Egypt recovers rare Cedid-Atlas from Germany

Menna Alaa El-Din , Wednesday 30 Oct 2019

The Cedid-Atlas dates to 1803 and is the rarest printed atlas in the world

FM Shoukry, FM Maas
Egyptian foreign minister Sameh Shoukry receives a rare copy of Cedid Atlas from German counterpart Heiko Maas (Photo Courtesy of Egyptian MOFA)

Egypt has retrieved from Germany a rare copy of the historical Cedid-Atlas, which dates to the early 19th century, after it was smuggled from the country.

German Foreign Minister Heiko Mass delivered the copy of the atlas to Egyptian Foreign Minister Sameh Shoukry during the European minister's official two-day visit to Egypt.

According to a statement by the Egyptian foreign ministry, the copy was smuggled to Germany after it was stolen from Egypt's General Organisation for Books and National Documentary.

Germany delivered the copy after it was seized in October 2018 on suspicion of smuggling to the country, the German Embassy in Egypt has said.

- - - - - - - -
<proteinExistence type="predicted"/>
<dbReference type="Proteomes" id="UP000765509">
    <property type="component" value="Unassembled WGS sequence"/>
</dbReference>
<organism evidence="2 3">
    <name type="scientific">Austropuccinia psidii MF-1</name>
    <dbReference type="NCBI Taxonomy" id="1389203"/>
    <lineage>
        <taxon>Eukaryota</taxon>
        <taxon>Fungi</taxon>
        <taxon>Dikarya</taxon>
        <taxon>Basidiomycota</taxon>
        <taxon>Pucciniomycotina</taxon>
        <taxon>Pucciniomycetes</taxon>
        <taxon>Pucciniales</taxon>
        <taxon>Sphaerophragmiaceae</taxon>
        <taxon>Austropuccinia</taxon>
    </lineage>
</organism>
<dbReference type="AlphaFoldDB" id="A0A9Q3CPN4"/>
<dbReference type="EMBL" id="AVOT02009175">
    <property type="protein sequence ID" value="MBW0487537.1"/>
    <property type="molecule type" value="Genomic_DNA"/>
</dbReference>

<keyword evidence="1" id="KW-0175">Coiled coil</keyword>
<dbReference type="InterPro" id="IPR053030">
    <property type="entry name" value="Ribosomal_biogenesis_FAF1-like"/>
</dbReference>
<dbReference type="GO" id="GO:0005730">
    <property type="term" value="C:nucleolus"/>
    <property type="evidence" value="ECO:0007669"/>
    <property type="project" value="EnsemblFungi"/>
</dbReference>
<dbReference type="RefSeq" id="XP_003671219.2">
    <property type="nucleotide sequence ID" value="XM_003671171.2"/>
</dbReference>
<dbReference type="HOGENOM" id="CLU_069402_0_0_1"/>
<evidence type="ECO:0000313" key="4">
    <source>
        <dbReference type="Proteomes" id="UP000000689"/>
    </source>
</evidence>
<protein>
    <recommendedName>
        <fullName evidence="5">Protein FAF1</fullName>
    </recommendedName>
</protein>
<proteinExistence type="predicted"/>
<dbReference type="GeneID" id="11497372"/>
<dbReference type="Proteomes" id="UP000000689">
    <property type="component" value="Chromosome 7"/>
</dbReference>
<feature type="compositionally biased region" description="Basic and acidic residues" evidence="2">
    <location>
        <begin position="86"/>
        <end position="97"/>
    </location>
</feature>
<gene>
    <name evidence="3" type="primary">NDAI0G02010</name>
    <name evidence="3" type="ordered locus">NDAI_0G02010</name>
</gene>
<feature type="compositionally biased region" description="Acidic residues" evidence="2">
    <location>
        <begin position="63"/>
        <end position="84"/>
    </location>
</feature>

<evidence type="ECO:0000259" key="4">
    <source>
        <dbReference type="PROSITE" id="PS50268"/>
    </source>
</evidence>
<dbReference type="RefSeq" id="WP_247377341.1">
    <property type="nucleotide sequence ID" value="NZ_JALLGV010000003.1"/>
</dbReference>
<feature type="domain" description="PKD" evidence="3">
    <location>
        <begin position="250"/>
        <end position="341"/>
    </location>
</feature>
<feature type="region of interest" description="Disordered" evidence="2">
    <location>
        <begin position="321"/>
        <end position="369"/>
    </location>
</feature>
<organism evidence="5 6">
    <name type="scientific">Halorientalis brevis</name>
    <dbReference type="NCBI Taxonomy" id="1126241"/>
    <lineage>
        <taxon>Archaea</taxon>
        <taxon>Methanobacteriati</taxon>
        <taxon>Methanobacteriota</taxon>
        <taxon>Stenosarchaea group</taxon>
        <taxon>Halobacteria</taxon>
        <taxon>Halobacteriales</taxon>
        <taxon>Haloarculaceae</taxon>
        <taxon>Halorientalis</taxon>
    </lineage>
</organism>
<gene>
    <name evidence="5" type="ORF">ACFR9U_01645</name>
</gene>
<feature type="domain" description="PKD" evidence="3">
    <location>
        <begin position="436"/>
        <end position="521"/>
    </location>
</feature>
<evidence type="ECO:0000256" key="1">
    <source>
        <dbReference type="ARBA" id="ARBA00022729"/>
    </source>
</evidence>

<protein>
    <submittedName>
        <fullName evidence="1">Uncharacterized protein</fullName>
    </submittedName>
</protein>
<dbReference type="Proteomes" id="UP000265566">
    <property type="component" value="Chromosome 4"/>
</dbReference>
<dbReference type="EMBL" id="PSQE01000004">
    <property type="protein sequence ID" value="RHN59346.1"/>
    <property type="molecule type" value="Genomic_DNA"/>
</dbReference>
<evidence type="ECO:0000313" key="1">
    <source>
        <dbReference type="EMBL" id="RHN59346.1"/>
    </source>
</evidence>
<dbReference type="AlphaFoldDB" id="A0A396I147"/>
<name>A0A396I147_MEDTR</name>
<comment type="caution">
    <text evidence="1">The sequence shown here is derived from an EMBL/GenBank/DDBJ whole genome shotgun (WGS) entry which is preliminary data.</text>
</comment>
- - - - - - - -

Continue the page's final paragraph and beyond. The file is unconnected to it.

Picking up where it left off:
"This comes under Germany's efforts to preserve global cultural heritage and combating illicit trade of cultural heritage assets," the embassy said.

Egypt has been pushing to retrieve its smuggled artefacts abroad.

The Cedit-Atlas, the first to be printed in the Muslim world in Istanbul in 1803, consists of a treatise on geography, an astronomical chart and around 24 maps of the world extending from Turkey and the Mediterranean to the United States.

Only 50 copies were printed, with very few copies of the atlas available in the world today after most were destroyed in a fire in 1808, making it the rarest printed atlas.

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